Electric Demand Flexibility: Individuals Taking Center Stage

By ENGIE - 15 February 2024 - 15:11

From delaying the recharge of your electric vehicle to momentarily lowering your heating by one degree, we can all play a part, in our own way, in relieving and greening the electrical system while also lowering our bills. ENGIE is developing offers to encourage and facilitate these actions. 


Flexibility extends to electricity demand, involving the ability to shift consumption outside peak periods when electricity is cheaper and less carbon intensive. Traditionally, this was mainly a concern for large industrial players who reduced consumption during grid stress (known as load shedding). However, individual customers are also becoming major contributors, by reducing and reshuffling electricity consumption in their homes. ENGIE has devised tools to harness this potential. 


Behavioral Flexibility: Rewarding Consumers Who Play Along 

The Group has introduced solutions like Ecodéfi+ in France, rewarding customers for reducing their electricity consumption at specific times. During a period of extreme cold, individuals are informed of a personalized consumption threshold for the following day, which must not be exceeded during a given period. If they stay below it, they’re rewarded with a bonus of up to four euros. A similar offer, Reduce & Reward, has been launched by ENGIE in Australia. 


Managed Flexibility: Programming Electricity Consumption at Opportune Moments 

Managed flexibility involves automatically optimizing peak periods based on the needs of the electrical system. ENGIE aims to mainstream these solutions in the coming years, in conjunction with the widespread electrification of customers adopting new connected devices: electric vehicles, charging stations, electric radiators, heat pumps, air conditioning, solar self-consumption batteries, etc.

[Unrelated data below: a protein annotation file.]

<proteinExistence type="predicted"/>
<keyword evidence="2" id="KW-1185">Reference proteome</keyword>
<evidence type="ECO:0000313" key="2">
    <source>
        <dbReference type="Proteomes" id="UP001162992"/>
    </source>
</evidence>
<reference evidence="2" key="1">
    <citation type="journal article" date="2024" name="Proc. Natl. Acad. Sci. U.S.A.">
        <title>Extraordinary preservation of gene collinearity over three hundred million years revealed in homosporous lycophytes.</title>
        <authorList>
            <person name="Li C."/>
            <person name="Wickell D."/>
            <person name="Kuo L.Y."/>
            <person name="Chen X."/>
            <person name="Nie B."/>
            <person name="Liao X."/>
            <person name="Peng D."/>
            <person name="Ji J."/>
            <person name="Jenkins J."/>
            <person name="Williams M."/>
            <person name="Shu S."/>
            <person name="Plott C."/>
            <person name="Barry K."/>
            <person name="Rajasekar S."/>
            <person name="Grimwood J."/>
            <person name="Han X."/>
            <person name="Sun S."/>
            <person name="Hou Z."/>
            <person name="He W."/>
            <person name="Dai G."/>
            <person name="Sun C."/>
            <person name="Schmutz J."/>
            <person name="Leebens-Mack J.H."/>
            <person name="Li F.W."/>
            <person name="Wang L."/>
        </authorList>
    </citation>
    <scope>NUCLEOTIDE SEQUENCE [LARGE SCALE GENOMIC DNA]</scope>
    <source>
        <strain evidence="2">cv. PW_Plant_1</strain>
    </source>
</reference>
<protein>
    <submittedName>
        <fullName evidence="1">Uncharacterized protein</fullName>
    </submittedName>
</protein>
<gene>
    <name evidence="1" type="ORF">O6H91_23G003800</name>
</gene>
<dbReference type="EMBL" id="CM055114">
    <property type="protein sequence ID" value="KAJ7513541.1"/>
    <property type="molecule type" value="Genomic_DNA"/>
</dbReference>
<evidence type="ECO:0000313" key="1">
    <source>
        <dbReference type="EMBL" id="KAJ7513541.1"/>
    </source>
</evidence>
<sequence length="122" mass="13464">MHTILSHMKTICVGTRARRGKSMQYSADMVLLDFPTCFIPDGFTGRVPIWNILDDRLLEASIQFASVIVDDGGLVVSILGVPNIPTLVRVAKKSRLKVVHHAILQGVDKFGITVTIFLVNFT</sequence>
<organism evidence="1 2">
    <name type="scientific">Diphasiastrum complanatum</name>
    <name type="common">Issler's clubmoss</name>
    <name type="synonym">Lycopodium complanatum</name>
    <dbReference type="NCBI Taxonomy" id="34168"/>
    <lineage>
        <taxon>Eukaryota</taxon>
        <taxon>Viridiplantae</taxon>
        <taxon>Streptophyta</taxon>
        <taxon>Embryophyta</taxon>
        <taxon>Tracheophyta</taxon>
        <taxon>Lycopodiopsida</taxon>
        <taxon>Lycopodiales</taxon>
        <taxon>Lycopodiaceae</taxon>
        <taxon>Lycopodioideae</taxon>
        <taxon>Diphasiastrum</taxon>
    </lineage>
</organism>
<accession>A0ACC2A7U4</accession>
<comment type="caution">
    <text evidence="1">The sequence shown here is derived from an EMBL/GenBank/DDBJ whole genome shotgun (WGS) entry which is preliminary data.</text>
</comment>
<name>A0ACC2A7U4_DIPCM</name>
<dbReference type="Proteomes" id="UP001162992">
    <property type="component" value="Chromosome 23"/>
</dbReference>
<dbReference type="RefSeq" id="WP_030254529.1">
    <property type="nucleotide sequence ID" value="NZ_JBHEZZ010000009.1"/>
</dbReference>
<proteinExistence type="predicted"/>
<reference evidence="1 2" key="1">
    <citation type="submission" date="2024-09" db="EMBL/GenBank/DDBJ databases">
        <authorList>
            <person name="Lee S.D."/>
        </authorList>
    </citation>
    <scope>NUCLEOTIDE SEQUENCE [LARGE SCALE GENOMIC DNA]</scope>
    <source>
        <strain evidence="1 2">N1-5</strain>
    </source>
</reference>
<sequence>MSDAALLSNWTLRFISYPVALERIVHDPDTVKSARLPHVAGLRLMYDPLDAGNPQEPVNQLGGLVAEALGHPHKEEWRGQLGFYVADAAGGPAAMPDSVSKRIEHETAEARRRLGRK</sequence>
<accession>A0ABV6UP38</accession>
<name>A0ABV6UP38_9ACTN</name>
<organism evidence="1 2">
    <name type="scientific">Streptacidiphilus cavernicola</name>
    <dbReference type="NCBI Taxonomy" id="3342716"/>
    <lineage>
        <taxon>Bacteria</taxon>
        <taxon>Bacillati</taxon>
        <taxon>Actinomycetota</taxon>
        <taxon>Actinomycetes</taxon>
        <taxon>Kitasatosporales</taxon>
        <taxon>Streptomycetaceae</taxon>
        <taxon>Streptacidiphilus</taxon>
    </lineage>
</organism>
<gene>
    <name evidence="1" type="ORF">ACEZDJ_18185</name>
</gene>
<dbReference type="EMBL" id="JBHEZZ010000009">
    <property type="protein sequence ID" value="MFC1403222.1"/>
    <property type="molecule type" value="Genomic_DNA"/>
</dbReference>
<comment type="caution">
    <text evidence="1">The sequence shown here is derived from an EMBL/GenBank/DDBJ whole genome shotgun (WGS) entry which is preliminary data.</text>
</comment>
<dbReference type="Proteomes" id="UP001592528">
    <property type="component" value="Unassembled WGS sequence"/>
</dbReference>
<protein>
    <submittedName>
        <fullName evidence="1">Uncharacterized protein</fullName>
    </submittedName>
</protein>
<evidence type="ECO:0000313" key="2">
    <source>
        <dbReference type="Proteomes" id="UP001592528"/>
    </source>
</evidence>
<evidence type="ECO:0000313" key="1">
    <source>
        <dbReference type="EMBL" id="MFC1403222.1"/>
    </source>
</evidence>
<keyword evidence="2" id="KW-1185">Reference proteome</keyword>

“We currently manage numerous electric radiators in France and domestic batteries in Australia, as well as electric vehicle charging in Belgium and the Netherlands. This represents just over 100 megawatts of installed power. We aim to scale up to the gigawatt level in the coming years,” says Florence Fouquet, Managing Director of One Retail at ENGIE. 


A Win-Win Approach 

An example? In France, the free Mon Pilotage Elec service allows users to program their electric heating while helping to balance the electrical system. Slightly lowering the temperature of radiators, even for a few minutes, has a significant effect when carried out across thousands of households. 

Similarly, in Belgium, the Drive offer allows electric vehicle owners to recharge at a preferential rate during the night. ENGIE triggers charging at the best time during the night, especially when there is an excess of renewable electricity production. 


In summary, making demand flexible means shifting consumption to the optimal time when electricity is cheaper and less carbon intensive. Which also leads to savings on our customers’ electricity bills!